Efficient String Lookup?

Bengt Richter bokr at oz.net
Sun Oct 17 09:55:41 CEST 2004

On Sun, 17 Oct 2004 07:18:07 GMT, "Chris S." <chrisks at NOSPAM.udel.edu> wrote:

>Bengt Richter wrote:
>> On Sun, 17 Oct 2004 05:50:49 GMT, "Chris S." <chrisks at NOSPAM.udel.edu> wrote:
>>>Sorry for the ambiguity. My case is actually pretty simple. '#' 
>>>represents any single character, so it's essentially the same as re's 
>>>'.'. The match must be exact, so the string and pattern must be of equal 
>>>lengths. Each wildcard is independent of other wildcards. For example, 
>>>suppose we restricted the possible characters to 1 and 0, then the 
>>>pattern '##' would only match '00', '01', '10', and '11'. This pattern 
>>>would not match '0', '111', etc. I feel that a trie would work well, but 
>>>I'm concerned that for large patterns, the overhead in the Python 
>>>implementation would be too inefficient.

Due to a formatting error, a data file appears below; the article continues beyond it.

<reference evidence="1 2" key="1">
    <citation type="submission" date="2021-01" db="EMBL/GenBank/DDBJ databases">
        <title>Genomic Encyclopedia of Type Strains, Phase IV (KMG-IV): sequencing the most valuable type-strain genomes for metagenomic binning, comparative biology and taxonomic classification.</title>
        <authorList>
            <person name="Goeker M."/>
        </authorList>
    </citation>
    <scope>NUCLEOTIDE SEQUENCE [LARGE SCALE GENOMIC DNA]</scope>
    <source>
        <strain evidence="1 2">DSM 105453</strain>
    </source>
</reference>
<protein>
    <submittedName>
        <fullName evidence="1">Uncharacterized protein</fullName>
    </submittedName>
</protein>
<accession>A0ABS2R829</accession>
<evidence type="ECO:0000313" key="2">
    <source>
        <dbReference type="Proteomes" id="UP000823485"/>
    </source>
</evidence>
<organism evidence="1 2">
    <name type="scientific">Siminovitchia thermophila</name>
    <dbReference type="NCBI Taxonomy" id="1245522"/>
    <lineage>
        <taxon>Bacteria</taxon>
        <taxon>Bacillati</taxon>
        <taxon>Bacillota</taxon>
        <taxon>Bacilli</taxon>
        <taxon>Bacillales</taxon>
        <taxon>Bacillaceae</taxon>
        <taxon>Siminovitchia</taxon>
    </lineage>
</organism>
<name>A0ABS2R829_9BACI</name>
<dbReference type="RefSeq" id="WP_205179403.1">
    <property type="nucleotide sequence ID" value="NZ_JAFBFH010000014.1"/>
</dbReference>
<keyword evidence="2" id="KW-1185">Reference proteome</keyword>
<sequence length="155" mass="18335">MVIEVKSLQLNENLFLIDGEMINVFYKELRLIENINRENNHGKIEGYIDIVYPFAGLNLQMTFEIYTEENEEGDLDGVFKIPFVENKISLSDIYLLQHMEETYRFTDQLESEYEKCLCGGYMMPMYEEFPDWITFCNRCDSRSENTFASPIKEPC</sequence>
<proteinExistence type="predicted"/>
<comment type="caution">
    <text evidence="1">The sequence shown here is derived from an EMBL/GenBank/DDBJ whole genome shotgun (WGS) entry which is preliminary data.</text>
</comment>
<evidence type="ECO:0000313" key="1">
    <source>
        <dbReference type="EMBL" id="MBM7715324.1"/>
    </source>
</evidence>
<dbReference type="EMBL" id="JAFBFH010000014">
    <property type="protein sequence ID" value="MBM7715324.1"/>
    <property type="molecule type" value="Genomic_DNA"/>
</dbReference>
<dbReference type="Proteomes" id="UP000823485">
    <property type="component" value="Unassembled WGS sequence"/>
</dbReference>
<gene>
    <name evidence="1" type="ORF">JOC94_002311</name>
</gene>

>> So is the set of patterns static and you want to find which pattern(s!)
>> match dynamic input? How many patterns vs inputs strings? What max
>> length patterns, input strings? Total volume?
>Patterns and inputs are dynamic, input more so than patterns. The 
>number, length, and volume of patterns and strings should be arbitrary.
Strategies for performance will vary according to volume (small => anything ok), relative
sizes of strings and respective sets of strings, assuming enough work to make you notice a difference.
patterns>>inputs => walk tables based on patterns using inputs vs patterns<<inputs =>
walk tables base on input sets based on strategic walks through patterns)
Max length of strings, patterns will make some things worthwhile if strings are small,
dumb if they are thousands of characters. Who can tell what performance tricks you may need
or not? Why don't you just try (^pattern$|^pat2$|...) for every pattern to rescan the whole
input for each pattern, and we'll worry about performance later ;-)

Bengt Richter

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